Research finds that people diagnosed with bipolar, schizophrenia, and major depressive disorders have lower physical activity rates and higher sedentary rates than the general population. A new study also explores how these differences may vary across geographic regions.
A group of researchers led by Davy Vancampfort published a systematic review and meta-analysis exploring the relationship between sedentary behavior, physical activity, and ‘severe mental illness (SMI)’. In this study, SMI included people diagnosed with bipolar, schizophrenia and major depressive disorders. The results of the meta-analysis demonstrated that people diagnosed and treated for SMI were significantly more sedentary than age- and gender-matched healthy controls.
“Understanding sedentary behavior, physical activity levels, and their correlates among people with severe mental illness may aid in tailoring efforts to improve their long-term physical health outcomes,” the authors write.
Previous studies have demonstrated that people diagnosed with (SMI) have higher levels of premature mortality than the general population. and that these higher rates may primarily be accounted for by cardiovascular disease. Further, a recent study demonstrated a widening of the mortality gap between people with a diagnosis of bipolar or schizophrenia and the general population. Given that prolonged periods of sedentary behavior can increase the risk of cardiovascular disease, the authors of this meta-analysis aimed to:
- Determine time spent being sedentary or physically active per day
- Compare rates across clinical subgroups (schizophrenia, bipolar disorder, and major depressive disorder)
- Explore predictors of physical activity and sedentary behavior
- Compare physical activity and sedentary behavior among people diagnosed with SMI and healthy comparisons
Sixty-nine studies, totaling 35,682 individuals diagnosed with SMI and 2,933 controls were included. Physical activity was defined as “any activity that involved bodily movement produced by skeletal muscles and that required energy expenditure” and sedentary behavior was defined as “energy expenditure less than or equal to 1.5 metabolic equivalents of task (METs), while in a sitting or reclining posture during waking hours”. Studies utilized objective measures (n=23), objective and subjective measures (n=3), and self-report questionnaires (n=57) or physical activity.
Time spent being sedentary or physically active per day:
People diagnosed with SMI were sedentary for 476 minutes per day during waking hours and were more sedentary than healthy controls. Interestingly, study results found that people in Europe were significantly less sedentary (413 min /day) than those in North America (586 min/day), South America (555 min/day), or Asia (579 min/day).
Mean amount of physical activity in the SMI group was 38.4 min per day. Individuals with a SMI diagnosis had significantly lower rates of moderate physical activity and vigorous physical activity than healthy controls. Those in Europe had higher levels of moderate or vigorous physical activity (47.6 min/day) than those in North America (26 min/day), and Oceania (13. 1 min/day). People diagnosed with SMI were more likely to not meet the physical activity guidelines than healthy controls.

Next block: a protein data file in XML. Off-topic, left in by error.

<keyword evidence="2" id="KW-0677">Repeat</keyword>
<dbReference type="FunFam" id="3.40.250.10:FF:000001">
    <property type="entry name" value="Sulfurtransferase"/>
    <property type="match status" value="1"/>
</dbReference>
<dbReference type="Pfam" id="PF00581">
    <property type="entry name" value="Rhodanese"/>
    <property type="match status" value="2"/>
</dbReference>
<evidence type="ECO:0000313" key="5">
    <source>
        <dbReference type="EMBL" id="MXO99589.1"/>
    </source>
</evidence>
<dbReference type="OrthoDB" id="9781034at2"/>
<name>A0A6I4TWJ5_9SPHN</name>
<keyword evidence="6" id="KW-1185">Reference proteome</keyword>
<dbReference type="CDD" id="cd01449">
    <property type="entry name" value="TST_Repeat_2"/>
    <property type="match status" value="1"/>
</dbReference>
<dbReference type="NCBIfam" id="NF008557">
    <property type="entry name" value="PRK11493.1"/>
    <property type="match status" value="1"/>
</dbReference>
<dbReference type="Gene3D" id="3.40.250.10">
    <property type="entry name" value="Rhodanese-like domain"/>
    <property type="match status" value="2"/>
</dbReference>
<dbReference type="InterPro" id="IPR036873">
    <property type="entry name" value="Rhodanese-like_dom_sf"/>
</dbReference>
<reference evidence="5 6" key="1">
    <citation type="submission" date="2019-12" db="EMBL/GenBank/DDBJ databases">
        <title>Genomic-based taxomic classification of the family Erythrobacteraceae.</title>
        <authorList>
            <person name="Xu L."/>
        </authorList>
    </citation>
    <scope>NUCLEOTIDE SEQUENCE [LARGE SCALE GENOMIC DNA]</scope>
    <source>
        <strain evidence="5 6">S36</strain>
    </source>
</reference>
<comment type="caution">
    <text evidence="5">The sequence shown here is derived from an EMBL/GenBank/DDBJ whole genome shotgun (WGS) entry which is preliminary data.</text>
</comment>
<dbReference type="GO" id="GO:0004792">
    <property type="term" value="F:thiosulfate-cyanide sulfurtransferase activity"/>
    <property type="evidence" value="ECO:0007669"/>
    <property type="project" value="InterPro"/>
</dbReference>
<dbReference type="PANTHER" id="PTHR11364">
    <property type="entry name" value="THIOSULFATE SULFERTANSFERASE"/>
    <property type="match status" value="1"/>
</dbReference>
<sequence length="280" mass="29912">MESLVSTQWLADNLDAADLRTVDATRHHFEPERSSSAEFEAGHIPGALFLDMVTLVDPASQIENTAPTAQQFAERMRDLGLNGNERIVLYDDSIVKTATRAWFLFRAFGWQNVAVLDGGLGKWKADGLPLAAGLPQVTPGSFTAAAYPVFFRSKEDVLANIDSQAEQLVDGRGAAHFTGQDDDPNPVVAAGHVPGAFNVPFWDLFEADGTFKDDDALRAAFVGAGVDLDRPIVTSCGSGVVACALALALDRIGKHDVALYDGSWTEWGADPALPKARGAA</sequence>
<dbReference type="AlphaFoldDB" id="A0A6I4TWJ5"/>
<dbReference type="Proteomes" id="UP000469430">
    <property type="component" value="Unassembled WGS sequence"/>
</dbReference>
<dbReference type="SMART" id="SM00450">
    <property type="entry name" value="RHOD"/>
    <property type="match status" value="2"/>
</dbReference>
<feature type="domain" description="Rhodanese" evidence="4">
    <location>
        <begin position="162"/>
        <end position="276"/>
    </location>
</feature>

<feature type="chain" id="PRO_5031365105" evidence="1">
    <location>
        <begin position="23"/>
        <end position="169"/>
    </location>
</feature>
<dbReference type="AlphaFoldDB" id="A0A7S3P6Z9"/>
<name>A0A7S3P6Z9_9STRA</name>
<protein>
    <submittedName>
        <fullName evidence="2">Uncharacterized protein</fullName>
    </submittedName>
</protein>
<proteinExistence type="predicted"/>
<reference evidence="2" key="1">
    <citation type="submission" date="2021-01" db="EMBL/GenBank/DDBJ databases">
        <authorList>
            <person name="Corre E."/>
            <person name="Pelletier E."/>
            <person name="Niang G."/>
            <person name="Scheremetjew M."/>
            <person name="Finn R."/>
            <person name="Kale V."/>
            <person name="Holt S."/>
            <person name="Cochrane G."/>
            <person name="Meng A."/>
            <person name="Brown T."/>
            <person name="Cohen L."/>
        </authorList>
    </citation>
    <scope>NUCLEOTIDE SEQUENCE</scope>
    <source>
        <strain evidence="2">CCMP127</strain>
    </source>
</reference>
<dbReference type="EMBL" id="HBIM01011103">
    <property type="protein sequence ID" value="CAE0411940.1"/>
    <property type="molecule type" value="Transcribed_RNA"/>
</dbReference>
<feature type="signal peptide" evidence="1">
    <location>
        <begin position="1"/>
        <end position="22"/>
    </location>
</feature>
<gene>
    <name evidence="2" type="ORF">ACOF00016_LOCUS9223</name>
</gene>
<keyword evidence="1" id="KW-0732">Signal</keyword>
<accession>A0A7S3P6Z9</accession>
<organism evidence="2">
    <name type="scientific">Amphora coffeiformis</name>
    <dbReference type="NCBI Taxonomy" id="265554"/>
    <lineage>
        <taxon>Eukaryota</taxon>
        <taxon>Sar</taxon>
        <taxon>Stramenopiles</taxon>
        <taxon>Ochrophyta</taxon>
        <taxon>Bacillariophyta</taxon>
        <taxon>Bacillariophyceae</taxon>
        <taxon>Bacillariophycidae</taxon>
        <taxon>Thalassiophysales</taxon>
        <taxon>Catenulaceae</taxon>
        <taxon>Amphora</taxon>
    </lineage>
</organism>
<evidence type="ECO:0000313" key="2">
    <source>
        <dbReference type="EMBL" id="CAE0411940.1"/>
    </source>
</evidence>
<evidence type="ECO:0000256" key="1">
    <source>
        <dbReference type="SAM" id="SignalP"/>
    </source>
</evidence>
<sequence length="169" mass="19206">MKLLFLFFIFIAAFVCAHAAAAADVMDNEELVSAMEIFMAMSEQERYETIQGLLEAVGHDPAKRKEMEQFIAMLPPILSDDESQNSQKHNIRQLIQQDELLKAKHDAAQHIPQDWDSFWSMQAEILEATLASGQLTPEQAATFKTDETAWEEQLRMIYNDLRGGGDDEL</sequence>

Compare rates across clinical subgroups (schizophrenia, bipolar disorder, and major depressive disorder):
Those with a bipolar diagnosis were significantly more sedentary (615 min/day) than those with schizophrenia (493 min/day) or major depressive disorder (414 min/day).
People with a bipolar diagnosis engaged in significantly more moderate or vigorous physical activity (84.2 min/day) than those with a schizophrenia diagnosis (37.5 min/day), and major depressive disorder (28.8 min/day).
Explore predictors of physical activity and sedentary behavior:
Lower physical activity levels were associated with male gender, being single, unemployment, fewer years of education, higher BMI, longer illness duration, antidepressant and antipsychotic medication use, lower cardiorespiratory fitness and having a diagnosis of schizophrenia.
The authors of this study conclude that physical activity and sedentary behavior present important and modifiable risk factors for premature mortality. Moreover, not meeting physical activity guidelines is associated with longer ‘illness’ duration, fewer years of education and antipsychotic prescription.
There are numerous potential benefits for increasing physical activity rates and/or decreasing rates of sedentary behavior. The significant differences between geographic regions highlights that although there exists an interest in promoting physical activity in treatment for people diagnosed with SMI, it has yet to be fully embraced by most parts of the world.
Vancampfort, D., Firth, J., Schuch, F. B., Rosenbaum, S., Mugisha, J., Hallgren, M., … & Carvalho, A. F. (2017). Sedentary behavior and physical activity levels in people with schizophrenia, bipolar disorder and major depressive disorder: a global systematic review and meta‐analysis. World Psychiatry, 16(3), 308-315. (Link)